Review: Nagaarum – Apples
Nagaarum is a one-person Hungarian experimental ambient metal project that has been around for a decade and has now put out a staggering 17 albums with the release of Apples. The eponymous Nagaarum takes care of all the composition and plays more or less every instrument and takes care of all male vocals. Aside from a session narrator and a session female vocalist, everything here is the work and vision of one person, so the ambition and complexity is incredible.
Nagaarum’s command of texture is incredible, with the intro track, “Middle Age,” lulling you into a meditative state with ticking clocks and ambient noise before we’re brought into “Isaac,” the track that really tells you what Apples is all about. This is a concept album following a story built around three prominent scientists and thinkers: Isaac Newton, Robert Hooke, and Edmond Halley.
There are narrative sections and ambient interludes to tie everything all together and there’s an extremely wide range of styles showcased and combined to keep things interesting. “Prism” chugs along back and forth between an older-sounding progressive style and heavier black metal-influenced sections.
Nagaarum’s use of analog synthesizers over digital or even emulated analog are part of what makes these ambient sections so appealing. The variety of floating textures achieved add to the music without distracting, and also mix in some ‘70s flavor to create a nice juxtaposition to the more modern styles.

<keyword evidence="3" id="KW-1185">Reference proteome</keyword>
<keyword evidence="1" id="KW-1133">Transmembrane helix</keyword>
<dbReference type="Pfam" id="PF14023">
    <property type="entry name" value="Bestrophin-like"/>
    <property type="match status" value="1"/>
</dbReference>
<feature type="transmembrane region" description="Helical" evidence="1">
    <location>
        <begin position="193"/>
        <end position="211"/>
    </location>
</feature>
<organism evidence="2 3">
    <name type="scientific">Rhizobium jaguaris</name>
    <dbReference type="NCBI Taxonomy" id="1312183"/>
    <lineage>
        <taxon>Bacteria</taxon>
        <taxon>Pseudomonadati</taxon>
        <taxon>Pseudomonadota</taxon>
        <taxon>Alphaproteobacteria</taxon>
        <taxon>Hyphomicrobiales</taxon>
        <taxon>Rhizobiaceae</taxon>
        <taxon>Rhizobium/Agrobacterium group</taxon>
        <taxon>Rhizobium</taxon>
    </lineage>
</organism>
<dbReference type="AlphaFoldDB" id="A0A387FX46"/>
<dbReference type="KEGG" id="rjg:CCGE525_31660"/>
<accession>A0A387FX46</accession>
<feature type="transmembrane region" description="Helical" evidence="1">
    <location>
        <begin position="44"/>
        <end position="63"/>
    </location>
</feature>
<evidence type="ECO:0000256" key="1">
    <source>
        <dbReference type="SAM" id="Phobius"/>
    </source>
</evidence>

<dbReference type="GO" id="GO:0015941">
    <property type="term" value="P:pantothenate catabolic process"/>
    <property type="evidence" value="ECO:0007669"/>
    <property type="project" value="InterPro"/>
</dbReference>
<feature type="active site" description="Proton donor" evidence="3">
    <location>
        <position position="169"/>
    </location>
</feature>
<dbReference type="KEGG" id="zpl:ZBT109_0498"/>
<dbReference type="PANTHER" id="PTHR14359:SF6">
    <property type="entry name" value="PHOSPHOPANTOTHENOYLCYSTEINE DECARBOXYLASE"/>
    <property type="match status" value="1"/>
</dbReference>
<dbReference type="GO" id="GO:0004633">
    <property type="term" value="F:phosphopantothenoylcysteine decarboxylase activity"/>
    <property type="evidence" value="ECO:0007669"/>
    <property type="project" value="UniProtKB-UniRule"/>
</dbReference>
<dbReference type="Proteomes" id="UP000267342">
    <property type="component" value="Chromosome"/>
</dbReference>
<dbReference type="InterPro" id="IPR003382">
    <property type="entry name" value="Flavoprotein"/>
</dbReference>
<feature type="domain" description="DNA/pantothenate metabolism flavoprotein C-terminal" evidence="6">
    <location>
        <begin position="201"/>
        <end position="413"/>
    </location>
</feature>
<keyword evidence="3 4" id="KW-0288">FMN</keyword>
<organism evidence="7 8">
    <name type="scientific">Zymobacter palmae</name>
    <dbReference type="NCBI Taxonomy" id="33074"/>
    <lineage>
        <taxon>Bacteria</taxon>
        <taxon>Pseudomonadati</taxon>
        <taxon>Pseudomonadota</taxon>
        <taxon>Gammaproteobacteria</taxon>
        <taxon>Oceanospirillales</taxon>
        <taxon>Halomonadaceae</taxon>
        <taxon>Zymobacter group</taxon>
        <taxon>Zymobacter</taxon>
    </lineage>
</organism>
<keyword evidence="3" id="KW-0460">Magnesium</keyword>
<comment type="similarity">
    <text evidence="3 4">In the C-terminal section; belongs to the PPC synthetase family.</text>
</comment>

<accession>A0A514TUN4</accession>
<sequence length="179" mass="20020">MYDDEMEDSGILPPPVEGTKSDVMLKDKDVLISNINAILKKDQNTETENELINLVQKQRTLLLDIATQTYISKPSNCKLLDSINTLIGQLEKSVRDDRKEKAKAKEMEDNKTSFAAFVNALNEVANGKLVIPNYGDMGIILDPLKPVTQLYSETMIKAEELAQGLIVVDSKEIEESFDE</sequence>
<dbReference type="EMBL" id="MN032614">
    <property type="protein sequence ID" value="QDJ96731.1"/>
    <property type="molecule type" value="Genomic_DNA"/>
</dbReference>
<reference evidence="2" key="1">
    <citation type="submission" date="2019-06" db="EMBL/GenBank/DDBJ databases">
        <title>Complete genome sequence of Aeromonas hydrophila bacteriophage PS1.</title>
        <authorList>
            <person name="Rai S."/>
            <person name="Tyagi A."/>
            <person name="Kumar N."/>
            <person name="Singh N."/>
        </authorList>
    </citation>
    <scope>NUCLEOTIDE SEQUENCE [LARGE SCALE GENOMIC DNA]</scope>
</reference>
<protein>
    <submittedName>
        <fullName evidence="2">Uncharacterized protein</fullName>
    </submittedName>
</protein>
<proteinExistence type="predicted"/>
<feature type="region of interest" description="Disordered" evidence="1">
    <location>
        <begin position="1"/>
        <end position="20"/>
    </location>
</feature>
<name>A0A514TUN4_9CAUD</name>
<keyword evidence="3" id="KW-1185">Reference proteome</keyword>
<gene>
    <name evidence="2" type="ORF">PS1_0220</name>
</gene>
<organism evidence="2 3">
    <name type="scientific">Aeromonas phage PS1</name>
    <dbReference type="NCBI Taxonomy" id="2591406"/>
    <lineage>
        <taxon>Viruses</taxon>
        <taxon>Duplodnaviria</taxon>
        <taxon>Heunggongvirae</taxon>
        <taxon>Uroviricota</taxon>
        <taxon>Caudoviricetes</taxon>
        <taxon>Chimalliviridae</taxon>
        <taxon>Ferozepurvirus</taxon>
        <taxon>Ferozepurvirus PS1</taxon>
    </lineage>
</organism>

“Robert” is heavy as hell, slamming into you with roaring black metal immediately after a narrator tells Newton he will never be a scientist. Unfortunately, the middle of this track is where the first hints show up of this album feeling a little bit bloated.
“Edmond” ramps things back up, featuring vocals by Betty V. Loops and delays create a sort of “round” effect for both the vocals and guitars. “New Tone” features some of the most interesting sounds and composition, with jaw harp, an already fairly distorted instrument, that sounds like it was put through a filter as it was recorded, and then crunchy guitar, then the combination of everything back into an ambient sound, but a darker, grittier ambience.
Apples runs the span of 12 tracks, altogether adding up to almost 70 minutes. The composition on this record is great throughout, don’t get me wrong, but maybe after “Robert” get up for a few minutes, have a cup of tea and then come back. Apples is worth listening to the entire thing, but give yourself an intermission for this one.
Apples is out now through Aesthetic Death and NGC Productions